Teaching yoga is one of the most gratifying things you could ever do! Not only do you have the ability to change someone’s life, but you can help people get out of physical and emotional pain.
However, teaching yoga isn’t all rainbows and butterflies. While gratifying, it can also be challenging being a yoga instructor. Here are the top five things you need to know about becoming a yoga instructor!
It will take time.
The moment you finish your 200-hour yoga teacher training is the moment your real training begins. Very few people leave a 200‑hour yoga teacher training ready and fully equipped to teach. Keep the following tips in mind:
- Be patient.
- Practice teaching as often as you can.
- Keep up your practice.
- Volunteer to teach at a shelter or a hospital if you can.
By doing any of the tips listed above, you will learn all about of the different body types and injuries. Don’t worry about being judged on your teaching. The more practice you get, the more confident you’ll become. They may even be going through something that you have the ability to help heal.
Once you start teaching at a studio, it may take time to build up your classes as well as your clientele, so create goals for yourself. Do you want to teach full time? Find out how many classes you need to teach per week to make a living. This may take a lot of time to build up, so be patient and don't quit your day job just yet! It’s important to remember that yoga studios are businesses and thrive on class attendance. Work on attracting new students to your classes and retaining your regular students. A great way to maintain your spot on the schedule is to be an integral part of the studio community. Take as many classes as you can, join in on studio challenges, and get to know the other students and teachers. Students love to practice with their teachers—you inspire them. Taking classes will also keep your teaching fresh, as you may get ideas from other teachers on new ways to cue things or implement fun transitions.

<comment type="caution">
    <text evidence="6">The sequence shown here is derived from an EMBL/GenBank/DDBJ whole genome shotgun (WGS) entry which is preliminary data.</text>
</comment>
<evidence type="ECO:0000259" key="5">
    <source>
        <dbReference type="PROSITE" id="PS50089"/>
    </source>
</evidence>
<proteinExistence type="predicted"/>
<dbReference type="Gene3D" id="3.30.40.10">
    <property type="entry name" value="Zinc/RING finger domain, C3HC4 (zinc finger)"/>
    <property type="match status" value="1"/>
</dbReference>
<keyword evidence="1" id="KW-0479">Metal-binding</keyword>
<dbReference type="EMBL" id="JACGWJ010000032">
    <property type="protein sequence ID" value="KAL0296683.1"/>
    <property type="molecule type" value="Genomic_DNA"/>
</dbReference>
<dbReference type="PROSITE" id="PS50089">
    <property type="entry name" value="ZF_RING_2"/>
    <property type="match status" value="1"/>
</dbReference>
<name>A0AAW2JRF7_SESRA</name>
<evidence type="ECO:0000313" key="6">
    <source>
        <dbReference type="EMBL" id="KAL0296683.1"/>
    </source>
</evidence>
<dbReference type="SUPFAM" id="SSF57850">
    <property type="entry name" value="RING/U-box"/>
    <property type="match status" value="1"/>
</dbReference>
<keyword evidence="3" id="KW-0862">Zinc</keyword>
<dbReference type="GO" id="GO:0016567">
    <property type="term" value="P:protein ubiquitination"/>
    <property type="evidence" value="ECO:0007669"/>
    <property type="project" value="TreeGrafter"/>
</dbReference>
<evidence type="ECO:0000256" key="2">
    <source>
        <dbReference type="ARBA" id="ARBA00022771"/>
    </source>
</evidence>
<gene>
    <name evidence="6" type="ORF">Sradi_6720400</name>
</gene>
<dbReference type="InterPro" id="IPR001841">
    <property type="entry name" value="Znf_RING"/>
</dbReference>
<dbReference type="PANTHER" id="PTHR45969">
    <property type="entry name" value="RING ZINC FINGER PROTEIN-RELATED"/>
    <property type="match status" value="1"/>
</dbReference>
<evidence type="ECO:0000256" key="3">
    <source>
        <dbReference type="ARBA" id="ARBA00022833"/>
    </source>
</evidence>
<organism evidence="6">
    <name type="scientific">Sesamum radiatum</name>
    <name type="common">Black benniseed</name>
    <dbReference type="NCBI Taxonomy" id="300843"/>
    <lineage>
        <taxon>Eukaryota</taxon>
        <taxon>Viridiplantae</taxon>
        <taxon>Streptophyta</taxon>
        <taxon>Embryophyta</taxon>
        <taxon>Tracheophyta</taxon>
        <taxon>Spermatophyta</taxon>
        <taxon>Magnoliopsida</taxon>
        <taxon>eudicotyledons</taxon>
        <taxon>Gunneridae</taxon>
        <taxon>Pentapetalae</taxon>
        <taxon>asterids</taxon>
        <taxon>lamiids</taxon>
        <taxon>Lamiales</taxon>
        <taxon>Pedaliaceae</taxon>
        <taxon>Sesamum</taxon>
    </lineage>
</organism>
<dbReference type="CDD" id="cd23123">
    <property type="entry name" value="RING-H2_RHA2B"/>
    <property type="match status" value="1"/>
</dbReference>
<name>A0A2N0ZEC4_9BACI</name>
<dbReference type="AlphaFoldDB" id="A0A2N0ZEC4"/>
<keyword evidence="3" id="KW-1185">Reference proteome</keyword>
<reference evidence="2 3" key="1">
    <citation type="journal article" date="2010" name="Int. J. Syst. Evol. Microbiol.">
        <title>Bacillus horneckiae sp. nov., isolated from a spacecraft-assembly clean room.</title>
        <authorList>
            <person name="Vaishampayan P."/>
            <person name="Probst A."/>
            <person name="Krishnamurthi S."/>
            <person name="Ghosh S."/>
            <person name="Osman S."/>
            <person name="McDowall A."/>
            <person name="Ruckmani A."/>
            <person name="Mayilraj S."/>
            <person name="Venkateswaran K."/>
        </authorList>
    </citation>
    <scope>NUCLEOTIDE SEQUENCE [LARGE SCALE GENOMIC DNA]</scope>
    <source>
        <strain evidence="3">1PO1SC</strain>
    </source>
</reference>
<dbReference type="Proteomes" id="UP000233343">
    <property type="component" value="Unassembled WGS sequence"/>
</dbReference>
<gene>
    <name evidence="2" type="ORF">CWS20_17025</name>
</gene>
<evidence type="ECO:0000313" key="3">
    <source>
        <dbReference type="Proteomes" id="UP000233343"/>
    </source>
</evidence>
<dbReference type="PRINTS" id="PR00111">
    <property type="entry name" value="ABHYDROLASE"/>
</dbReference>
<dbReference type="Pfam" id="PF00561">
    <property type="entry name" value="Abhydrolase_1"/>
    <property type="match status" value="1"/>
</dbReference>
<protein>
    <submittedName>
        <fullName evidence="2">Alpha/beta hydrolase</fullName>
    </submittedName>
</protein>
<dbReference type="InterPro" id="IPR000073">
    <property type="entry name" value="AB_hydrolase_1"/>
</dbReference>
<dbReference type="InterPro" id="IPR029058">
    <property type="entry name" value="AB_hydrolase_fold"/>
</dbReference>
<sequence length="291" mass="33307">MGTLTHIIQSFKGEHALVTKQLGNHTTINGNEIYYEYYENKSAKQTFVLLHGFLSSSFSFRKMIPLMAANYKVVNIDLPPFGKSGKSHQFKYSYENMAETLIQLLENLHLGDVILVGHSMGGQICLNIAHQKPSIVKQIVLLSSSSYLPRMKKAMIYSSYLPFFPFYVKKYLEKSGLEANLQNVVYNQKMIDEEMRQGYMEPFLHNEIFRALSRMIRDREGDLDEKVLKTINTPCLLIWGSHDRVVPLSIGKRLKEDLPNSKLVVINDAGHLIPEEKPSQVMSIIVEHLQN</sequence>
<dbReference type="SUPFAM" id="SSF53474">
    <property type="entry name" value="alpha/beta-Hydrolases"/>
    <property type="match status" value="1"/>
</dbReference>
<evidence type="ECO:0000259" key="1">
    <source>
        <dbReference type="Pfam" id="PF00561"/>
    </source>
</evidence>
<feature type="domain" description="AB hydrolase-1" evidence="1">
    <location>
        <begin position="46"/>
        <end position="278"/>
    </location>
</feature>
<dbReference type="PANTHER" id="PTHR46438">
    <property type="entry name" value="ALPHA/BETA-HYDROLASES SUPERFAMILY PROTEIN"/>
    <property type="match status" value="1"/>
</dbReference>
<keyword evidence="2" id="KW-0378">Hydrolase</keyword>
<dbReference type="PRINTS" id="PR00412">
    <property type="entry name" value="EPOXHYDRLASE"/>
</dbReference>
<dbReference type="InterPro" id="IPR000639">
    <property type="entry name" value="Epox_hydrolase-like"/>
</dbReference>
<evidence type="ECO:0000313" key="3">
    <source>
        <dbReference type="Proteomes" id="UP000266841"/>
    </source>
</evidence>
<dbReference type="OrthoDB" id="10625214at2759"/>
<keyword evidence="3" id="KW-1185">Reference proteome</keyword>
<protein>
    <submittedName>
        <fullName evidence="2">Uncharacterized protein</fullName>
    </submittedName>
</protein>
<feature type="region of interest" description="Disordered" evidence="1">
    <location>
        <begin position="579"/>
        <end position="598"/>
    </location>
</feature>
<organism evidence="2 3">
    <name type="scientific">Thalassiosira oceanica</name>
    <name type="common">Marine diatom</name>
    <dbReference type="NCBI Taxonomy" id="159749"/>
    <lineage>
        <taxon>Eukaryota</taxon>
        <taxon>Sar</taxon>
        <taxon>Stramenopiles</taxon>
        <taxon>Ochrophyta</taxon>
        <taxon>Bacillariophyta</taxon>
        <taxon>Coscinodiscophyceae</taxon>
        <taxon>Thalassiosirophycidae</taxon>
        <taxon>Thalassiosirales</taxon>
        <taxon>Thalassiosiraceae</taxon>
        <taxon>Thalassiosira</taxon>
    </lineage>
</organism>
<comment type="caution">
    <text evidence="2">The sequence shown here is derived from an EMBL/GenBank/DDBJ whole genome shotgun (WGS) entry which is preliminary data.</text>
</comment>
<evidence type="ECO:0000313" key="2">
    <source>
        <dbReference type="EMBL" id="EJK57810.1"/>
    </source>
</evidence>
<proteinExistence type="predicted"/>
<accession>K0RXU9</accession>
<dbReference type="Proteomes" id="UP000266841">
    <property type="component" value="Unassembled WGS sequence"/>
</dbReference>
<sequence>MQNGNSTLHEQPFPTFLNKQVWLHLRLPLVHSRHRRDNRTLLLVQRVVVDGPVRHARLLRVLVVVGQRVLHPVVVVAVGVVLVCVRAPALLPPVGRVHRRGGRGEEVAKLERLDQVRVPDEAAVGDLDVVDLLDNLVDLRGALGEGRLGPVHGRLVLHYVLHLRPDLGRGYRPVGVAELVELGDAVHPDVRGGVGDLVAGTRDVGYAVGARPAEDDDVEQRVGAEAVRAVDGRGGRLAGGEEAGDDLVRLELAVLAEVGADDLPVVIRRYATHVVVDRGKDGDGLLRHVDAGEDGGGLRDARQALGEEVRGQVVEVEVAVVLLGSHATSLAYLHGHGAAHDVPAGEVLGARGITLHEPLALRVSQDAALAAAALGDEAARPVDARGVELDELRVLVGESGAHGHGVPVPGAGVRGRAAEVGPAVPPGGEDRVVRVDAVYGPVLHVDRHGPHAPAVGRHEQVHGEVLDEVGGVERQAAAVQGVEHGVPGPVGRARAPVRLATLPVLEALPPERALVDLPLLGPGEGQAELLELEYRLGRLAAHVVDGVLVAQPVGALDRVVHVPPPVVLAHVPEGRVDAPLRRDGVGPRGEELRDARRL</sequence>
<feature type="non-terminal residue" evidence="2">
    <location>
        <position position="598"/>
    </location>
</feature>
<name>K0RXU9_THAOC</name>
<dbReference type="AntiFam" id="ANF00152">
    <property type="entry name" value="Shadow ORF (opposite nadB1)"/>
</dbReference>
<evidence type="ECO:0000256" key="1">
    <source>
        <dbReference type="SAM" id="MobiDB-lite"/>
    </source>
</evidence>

Practice what you teach.
The best advice for new yoga teachers is not to lose your practice. Many new teachers start teaching as many classes as possible right away—just to earn a living. But they forget to make time for their own practice. If you lose your practice, what’s the point of teaching? You got into this because you love yoga. If you don’t even get to practice, then something needs to change.
Practice safe yoga.
Make sure that you are comfortable teaching and assisting each of the poses in your sequence. You should be able to safely demonstrate, effectively cue, and correctly assist every pose you teach.
Practice your sequence before you teach it. You should know it in your body before you teach it to others.
Your students are not your guinea pigs and you should never try a transition or a pose for the first time on them. If you’re not sure if something is safe, don’t do it—listen to your gut. Yoga can be very dangerous when not practiced safely. Even poses as seemingly harmless as Crow pose (Bakasana) can cause injury if your student is not ready for it. When in doubt, research safety tips and contraindications for poses you’re not sure about.
Invest in yoga insurance.
Most yoga studios require you to have your own yoga insurance on top the of insurance that they carry. But even if your studio does not require it, having insurance is necessary! Just because your studio offers or has yoga insurance, doesn’t mean that you can’t be sued if a student becomes injured during your class.
Whether you are a full-time or part-time instructor, the $179 policy that beYogi offers is a must-have. Especially if an opportunity comes up to teach a couple extra hours a week outside of your studio, having a policy that covers you even when you are off-site is extremely beneficial.
Stay true to you.
There is no need to change your identity, so you fit the archetype of the Western yoga teacher. You don’t need to change your teaching style, your message, or your name to fit a new studio. Be true to yourself—your students will find you and love you for who you are. Authenticity is key. As your practice evolves, your teachings will too and that’s okay. There’s no need to rush the process or try too hard to fit in. Your students can sense if you’re being inauthentic or if you feel uncomfortable trying on a new identity.